5 Best “Sell Me This Pen” Answers in an Interview

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Imagine walking into a job interview and, without any introduction, the interviewer picks up a pen from the desk, holds it up to you, and tells you to answer the question, “Sell me this pen”. At first, you may be flustered, because it’s her pen, isn’t it? Why does she want you to sell her own property to her? Or did she perhaps borrow the pen from another department, and she wants you to sell it to her so she can claim proper ownership?
If you think along those lines, then, I’m sorry to say, but your chances of getting that job just got slimmer. The question is not some strategy in a pen-ownership war; rather, it is to help the hiring manager assess your sales skills and approach, regardless of whether you’re applying for an entry-level or more senior position. How you respond to those four words can tell you a lot about how—and how well—you will sell.
Key takeaways
  • “Sell me this pen” is one of the most popular job interview questions.
  • If you’re looking for a job in sales, it’s a good idea to be prepared for this question.
  • There are good approaches and bad approaches to this question and your response could be a game-winner or a deal-breaker.
  • Learning how to answer this question can help you improve your employability and distinguish you from other job candidates.

Sell me this pen: Why do interviewers still ask this?

The “sell me this pen” or “sell me this product” question has become extremely popular, and most interviewees are likely to have an answer prepared. Over the years, interviewers have tweaked the question to replace the word pen with sunglasses, books, files, and whatnot. While the product changes, the question remains the same. So, why is this question still popular? And no, it’s not just because it’s an easy question to ask.
The reason the “sell me this pen” question comes up regularly in interviews is because it’s a quick, comparatively easy way of checking a candidate’s sales tactics. Not to mention, the popularity of the sell me this pen question also allows interviewers to test a candidate’s confidence, communication skills, level of preparedness, and creative approach. 

SEE: WHAT MOTIVATES YOU: How To Answer This Tricky Interview Question

Here are the major reasons why interviewers ask questions on how to sell a product in an interview: 
  • Assessing your sales approach. Sales reps use several different approaches to sell. From creating a value-proposition for the customer to catering to a customer’s desires. With this question, interviewers want to understand how you approach sales. Simply put, it’s a way to see your sales pitch. 
  • Assessing your communication skills and confidence. Good communication and confidence are not just required for a sales position, but for any role you apply for—even in B-schools. How you answer the “sell me this pen” question can go a long way in showing whether you can communicate confidently or not. 
  • Assessing problem-solving skills. At its core, the interviewer is creating a problem by asking the “sell me this pen” question. The way you solve this problem indicates your approach to the commonplace problems you may encounter during the sales process or in school. And here, your answer speaks volumes about not just your problem-solving skills, but also your attitude toward problems. 
  • Assessing your creativity. If you’re straight away jumping into your well-rehearsed and prepared “sell me this pen” answer, you’re doing it wrong. The popularity of this question indicates that the most common answers are done to death. This is why, now this question is also a way for an interviewer to see how creatively you solve a problem or approach a situation.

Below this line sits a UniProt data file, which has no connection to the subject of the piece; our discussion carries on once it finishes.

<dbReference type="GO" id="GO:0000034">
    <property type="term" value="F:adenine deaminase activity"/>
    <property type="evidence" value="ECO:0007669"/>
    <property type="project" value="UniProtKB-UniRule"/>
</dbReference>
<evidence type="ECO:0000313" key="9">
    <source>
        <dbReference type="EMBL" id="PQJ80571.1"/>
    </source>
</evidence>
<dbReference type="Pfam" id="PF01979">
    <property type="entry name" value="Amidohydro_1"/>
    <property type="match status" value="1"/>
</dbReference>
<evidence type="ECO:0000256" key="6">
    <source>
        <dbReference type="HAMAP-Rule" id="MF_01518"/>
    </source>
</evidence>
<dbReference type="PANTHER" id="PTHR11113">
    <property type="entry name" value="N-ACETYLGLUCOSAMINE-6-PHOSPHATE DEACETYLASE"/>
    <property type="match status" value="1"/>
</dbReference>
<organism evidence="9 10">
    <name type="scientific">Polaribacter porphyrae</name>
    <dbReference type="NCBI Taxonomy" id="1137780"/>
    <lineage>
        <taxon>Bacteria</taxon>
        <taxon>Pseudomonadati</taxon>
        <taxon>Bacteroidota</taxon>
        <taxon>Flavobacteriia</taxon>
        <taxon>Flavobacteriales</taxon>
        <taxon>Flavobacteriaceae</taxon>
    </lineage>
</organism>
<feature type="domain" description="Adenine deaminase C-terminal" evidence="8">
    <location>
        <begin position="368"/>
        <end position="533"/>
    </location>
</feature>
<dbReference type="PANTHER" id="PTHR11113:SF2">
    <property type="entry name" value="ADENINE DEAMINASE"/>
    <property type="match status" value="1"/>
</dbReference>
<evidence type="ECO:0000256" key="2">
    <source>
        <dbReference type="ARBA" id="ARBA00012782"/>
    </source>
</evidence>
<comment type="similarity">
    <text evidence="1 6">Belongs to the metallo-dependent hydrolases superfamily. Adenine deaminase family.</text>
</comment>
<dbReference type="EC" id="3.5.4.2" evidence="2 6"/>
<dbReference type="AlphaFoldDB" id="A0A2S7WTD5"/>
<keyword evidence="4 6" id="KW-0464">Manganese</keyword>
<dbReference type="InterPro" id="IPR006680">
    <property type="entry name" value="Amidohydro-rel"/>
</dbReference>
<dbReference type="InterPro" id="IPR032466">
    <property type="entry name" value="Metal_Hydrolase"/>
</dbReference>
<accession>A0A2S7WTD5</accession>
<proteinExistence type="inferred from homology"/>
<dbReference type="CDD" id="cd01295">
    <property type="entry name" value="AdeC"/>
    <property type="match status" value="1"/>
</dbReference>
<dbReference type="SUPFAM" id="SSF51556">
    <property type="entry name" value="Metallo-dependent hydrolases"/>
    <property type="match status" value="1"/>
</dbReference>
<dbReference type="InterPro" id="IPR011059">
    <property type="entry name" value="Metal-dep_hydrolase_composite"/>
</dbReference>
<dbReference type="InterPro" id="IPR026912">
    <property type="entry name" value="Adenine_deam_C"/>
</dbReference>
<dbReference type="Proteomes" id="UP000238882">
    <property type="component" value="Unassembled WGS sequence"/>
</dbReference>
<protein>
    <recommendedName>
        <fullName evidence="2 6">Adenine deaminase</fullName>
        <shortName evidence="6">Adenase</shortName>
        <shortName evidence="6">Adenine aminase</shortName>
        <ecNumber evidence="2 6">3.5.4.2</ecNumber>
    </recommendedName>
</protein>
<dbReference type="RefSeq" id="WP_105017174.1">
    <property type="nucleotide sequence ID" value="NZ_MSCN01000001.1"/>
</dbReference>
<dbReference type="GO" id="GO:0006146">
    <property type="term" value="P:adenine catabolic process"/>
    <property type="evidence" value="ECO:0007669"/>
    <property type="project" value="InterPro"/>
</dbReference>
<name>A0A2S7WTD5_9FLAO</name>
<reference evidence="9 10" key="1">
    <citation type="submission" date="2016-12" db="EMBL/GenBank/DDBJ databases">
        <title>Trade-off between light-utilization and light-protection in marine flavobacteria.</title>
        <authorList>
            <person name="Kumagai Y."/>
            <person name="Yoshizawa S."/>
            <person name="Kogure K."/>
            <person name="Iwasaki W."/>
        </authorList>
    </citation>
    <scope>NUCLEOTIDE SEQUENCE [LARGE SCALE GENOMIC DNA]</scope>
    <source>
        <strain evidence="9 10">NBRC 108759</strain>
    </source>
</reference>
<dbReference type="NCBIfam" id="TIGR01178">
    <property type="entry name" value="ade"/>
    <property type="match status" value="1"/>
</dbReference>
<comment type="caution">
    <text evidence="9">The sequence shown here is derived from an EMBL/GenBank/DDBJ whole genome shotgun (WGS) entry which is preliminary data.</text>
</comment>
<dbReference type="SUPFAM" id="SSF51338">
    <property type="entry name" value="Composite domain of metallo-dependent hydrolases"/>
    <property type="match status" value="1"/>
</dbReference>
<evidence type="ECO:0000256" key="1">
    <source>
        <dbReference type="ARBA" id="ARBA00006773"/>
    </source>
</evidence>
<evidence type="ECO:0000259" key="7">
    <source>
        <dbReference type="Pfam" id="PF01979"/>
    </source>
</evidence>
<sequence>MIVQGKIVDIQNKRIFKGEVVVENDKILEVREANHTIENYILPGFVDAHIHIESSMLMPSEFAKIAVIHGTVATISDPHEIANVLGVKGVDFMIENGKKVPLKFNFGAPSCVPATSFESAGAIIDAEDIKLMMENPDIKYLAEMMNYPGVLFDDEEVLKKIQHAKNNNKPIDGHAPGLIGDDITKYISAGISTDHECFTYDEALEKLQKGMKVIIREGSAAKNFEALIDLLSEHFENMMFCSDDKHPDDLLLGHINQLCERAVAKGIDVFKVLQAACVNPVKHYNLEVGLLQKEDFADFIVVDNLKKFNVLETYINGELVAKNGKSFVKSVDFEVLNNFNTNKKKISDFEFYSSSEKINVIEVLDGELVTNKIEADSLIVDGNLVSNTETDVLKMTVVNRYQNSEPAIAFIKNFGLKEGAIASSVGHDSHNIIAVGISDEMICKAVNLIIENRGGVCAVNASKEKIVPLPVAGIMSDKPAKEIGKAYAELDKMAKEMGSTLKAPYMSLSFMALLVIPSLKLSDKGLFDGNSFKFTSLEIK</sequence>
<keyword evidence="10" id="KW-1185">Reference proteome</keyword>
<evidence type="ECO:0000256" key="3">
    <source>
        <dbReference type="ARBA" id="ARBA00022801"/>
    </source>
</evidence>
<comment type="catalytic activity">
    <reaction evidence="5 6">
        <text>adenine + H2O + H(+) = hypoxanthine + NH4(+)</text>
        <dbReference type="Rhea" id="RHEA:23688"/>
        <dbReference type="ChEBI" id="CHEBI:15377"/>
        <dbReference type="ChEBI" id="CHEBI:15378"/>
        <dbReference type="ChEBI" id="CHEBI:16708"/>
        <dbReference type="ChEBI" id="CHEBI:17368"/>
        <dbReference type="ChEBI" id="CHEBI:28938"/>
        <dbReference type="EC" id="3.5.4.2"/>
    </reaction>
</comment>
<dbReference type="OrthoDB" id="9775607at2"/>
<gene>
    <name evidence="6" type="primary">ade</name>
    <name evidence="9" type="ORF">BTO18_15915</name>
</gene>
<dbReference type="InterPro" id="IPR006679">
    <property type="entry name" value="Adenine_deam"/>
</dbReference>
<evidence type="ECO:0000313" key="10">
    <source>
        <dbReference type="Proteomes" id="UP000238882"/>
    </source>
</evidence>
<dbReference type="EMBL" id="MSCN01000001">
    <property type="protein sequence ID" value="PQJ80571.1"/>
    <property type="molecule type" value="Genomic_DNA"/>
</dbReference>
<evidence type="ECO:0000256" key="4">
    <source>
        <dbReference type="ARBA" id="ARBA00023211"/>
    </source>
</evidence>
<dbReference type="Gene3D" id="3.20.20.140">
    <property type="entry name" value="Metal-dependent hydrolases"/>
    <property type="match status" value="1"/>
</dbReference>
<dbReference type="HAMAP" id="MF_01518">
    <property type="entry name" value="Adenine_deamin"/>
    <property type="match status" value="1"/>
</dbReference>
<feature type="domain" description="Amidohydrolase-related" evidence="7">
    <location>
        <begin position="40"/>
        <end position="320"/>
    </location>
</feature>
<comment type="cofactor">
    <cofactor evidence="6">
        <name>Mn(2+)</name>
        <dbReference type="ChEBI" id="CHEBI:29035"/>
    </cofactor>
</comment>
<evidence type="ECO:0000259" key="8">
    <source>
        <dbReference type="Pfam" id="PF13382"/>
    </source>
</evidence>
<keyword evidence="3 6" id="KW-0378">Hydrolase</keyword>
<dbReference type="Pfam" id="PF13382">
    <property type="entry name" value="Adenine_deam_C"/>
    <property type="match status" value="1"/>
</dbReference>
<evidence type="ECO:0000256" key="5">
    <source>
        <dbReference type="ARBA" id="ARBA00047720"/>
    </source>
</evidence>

There are generally three standard responses to this question — each of which illustrates one of the three selling styles typically used by salespeople.

The value-added approach

Also known as value-added selling, this is where you attempt to create interest by highlighting the various features of the product that make it desirable. You may say something like:
  • “This pen is gold — that positions you as a person of value to your peers.”
  • “This pen has refillable ink cartridges, so you’ll never need to buy a new one.”
  • “Compared to others, this pen is very smooth and comfortable to hold.”
Most people without selling experience will use this method because it is the most straightforward. However, the problem with value-based selling is that you show zero knowledge of what the buyer feels is important to them. There’s been no discovery. You’re making blind inferences with your assertions of value. To put it bluntly, you’re shooting in the dark. If you’re lucky, one of your guesses will stick, but more often than not, it cuts you off.

The solution-based approach

This is when you successfully ask questions about what the prospect looks for in a pen and if they have any problems with my current one. Then, you build the case that the pen will solve their needs.
  • “What is the most important thing for you when buying a pen?”
  • “What color pen are you in the market for?”
  • “What were the strengths and weaknesses of the last pen you owned?”
This may be your strong suit if you have a background in enterprise sales. However, you may still hit a roadblock when the questions lead to a conclusion where the customer needs a solution you can’t offer. For instance, you can find out if a customer is in the market for a pen, but they may need a red one when you’re only selling black. Plus, there’s no guarantee a buyer will keep answering your questions. They might not even be interested in talking about their problems with someone they don’t know. The solution-based approach is better than the value-added one, but there’s still a good chance it’ll take you nowhere.

The problem-creation approach

Problem creation is, without question, the best way to “sell me this pen.” Reps who use this tactic establish a clear “ladder” for buyers to follow using questions that make them concerned about problems they didn’t even know about in the first place. With this approach, the buyer arrives at a pre-set conclusion, which the sales representative has orchestrated. This is the best possible outcome. If you can successfully take this route, then you have the kind of grip on the sales process that every hiring manager wants to see.  Pro tip: This is a common . A sales interview is an open opportunity to sell yourself and show off your sales skills—know what questions to expect, prepare your answers, practice your pitch, and show up confident for the big day.

READ : Ace the Interview – How Recent College Graduates Can Overcome Anxiety and Land a Job